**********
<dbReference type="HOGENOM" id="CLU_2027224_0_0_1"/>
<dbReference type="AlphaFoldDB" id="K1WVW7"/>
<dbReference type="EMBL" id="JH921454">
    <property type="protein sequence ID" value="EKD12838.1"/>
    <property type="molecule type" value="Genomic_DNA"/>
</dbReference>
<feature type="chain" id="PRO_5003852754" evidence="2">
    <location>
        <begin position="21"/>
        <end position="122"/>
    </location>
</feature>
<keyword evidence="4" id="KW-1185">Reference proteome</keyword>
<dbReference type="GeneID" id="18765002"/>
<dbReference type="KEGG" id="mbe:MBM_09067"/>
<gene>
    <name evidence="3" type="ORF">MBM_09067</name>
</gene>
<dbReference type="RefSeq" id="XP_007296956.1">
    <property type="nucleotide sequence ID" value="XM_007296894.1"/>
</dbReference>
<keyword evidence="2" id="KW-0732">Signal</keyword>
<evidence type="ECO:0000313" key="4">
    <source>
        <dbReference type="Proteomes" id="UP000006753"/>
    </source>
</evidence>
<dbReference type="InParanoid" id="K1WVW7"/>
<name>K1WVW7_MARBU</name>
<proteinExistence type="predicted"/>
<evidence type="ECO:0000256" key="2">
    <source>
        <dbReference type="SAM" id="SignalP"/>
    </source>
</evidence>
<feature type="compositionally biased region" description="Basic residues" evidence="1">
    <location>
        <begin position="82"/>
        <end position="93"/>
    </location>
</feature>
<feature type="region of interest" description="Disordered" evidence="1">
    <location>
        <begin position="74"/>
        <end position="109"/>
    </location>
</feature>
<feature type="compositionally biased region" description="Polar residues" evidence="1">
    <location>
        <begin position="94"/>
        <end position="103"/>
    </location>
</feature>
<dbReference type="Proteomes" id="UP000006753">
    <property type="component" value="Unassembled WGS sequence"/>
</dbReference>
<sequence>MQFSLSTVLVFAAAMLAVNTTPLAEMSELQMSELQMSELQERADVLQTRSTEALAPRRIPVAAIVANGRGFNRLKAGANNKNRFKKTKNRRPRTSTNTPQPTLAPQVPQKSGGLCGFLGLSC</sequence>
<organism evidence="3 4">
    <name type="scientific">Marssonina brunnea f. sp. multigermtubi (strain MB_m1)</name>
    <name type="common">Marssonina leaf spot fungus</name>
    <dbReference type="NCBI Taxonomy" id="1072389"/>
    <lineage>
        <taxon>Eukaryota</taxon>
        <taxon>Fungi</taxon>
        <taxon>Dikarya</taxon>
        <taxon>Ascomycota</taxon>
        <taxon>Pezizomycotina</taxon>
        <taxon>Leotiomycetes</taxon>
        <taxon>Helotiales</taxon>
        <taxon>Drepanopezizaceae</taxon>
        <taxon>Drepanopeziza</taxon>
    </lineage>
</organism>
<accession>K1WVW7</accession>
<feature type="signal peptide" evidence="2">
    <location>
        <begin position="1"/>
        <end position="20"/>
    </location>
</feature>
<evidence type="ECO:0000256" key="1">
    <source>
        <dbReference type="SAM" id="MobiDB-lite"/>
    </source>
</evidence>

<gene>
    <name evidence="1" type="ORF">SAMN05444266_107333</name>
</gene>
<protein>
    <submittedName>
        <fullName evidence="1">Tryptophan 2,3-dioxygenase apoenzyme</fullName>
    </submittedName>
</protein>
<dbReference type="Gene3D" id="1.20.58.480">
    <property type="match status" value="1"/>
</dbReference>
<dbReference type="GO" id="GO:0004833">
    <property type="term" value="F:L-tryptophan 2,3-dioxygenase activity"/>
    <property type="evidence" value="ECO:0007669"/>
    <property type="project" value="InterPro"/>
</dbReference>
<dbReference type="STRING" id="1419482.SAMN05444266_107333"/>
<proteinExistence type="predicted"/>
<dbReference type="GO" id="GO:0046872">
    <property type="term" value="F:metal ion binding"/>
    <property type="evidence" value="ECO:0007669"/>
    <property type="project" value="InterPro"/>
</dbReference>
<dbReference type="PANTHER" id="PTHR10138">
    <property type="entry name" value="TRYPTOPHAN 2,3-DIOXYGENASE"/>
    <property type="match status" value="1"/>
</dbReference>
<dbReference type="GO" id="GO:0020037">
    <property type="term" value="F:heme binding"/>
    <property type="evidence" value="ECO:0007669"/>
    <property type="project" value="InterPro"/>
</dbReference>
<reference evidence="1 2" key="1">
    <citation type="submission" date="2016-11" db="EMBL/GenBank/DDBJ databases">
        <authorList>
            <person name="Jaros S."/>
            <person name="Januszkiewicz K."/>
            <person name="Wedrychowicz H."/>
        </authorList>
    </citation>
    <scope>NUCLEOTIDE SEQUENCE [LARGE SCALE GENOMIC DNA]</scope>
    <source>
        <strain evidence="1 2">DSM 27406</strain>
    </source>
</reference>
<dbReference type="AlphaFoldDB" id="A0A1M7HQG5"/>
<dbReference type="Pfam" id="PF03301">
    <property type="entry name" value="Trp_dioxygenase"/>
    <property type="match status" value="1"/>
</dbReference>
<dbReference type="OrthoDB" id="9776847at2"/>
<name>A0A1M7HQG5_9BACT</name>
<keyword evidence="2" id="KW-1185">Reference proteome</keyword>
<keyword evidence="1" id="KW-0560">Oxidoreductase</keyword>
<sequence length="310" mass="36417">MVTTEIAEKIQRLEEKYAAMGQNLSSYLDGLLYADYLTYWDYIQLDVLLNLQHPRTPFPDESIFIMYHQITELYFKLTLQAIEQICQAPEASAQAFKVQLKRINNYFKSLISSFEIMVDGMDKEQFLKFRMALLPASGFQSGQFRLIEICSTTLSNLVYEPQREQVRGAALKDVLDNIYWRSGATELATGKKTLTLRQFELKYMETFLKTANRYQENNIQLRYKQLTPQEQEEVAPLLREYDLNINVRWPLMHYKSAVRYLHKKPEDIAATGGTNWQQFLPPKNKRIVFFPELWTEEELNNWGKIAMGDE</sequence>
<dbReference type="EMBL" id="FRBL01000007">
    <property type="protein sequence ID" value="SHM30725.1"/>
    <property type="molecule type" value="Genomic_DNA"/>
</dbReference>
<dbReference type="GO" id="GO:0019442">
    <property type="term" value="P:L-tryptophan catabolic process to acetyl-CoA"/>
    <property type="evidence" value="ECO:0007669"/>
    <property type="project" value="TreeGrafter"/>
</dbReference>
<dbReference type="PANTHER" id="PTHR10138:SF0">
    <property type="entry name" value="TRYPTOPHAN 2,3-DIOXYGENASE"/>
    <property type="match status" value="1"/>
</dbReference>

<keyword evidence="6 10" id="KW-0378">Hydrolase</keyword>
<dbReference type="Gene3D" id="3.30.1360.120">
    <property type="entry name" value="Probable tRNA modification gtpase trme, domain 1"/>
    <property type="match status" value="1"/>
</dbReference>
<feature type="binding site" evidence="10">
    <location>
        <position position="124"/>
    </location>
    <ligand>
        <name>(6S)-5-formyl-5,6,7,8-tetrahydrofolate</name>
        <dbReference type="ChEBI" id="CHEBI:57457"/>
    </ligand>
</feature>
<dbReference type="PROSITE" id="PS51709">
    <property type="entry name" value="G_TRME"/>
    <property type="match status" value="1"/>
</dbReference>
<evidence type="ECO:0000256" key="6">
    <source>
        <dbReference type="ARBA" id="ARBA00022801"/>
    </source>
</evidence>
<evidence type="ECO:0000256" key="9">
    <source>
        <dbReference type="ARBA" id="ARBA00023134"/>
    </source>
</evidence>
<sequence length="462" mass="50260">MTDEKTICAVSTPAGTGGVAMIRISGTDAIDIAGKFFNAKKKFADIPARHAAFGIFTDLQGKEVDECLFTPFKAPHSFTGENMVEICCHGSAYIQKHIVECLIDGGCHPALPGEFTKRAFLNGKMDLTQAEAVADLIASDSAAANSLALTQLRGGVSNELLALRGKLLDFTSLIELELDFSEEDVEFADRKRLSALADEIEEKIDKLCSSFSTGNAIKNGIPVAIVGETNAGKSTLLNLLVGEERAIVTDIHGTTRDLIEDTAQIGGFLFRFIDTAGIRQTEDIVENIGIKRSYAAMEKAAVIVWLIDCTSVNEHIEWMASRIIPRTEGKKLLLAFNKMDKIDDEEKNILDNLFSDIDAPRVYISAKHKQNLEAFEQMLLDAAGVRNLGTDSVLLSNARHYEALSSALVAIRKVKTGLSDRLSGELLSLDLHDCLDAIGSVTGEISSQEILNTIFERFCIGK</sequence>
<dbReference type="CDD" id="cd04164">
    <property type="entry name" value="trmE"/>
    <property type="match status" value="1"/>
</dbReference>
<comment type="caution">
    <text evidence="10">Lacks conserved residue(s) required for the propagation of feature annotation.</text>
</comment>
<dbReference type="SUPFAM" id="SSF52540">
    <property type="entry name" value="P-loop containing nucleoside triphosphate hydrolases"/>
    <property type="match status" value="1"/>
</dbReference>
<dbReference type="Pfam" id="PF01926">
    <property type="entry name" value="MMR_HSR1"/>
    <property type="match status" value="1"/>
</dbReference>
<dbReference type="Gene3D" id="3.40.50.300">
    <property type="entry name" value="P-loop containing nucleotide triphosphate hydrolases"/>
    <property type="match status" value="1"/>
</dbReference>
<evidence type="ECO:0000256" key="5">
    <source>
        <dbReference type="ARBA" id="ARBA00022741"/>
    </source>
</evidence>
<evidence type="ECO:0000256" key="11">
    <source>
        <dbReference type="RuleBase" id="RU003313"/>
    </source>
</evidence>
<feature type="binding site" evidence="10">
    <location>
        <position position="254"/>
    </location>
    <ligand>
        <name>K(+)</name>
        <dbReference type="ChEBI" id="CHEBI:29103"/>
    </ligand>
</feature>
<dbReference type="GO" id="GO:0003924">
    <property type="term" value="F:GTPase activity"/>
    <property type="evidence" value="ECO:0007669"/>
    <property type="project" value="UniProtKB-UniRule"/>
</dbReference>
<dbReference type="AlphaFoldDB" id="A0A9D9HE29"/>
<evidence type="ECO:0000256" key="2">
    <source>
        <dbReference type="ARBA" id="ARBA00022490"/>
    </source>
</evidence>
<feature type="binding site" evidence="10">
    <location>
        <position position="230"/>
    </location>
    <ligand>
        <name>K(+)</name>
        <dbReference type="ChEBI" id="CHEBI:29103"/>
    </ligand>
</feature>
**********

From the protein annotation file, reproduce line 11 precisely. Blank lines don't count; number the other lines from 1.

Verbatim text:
    </location>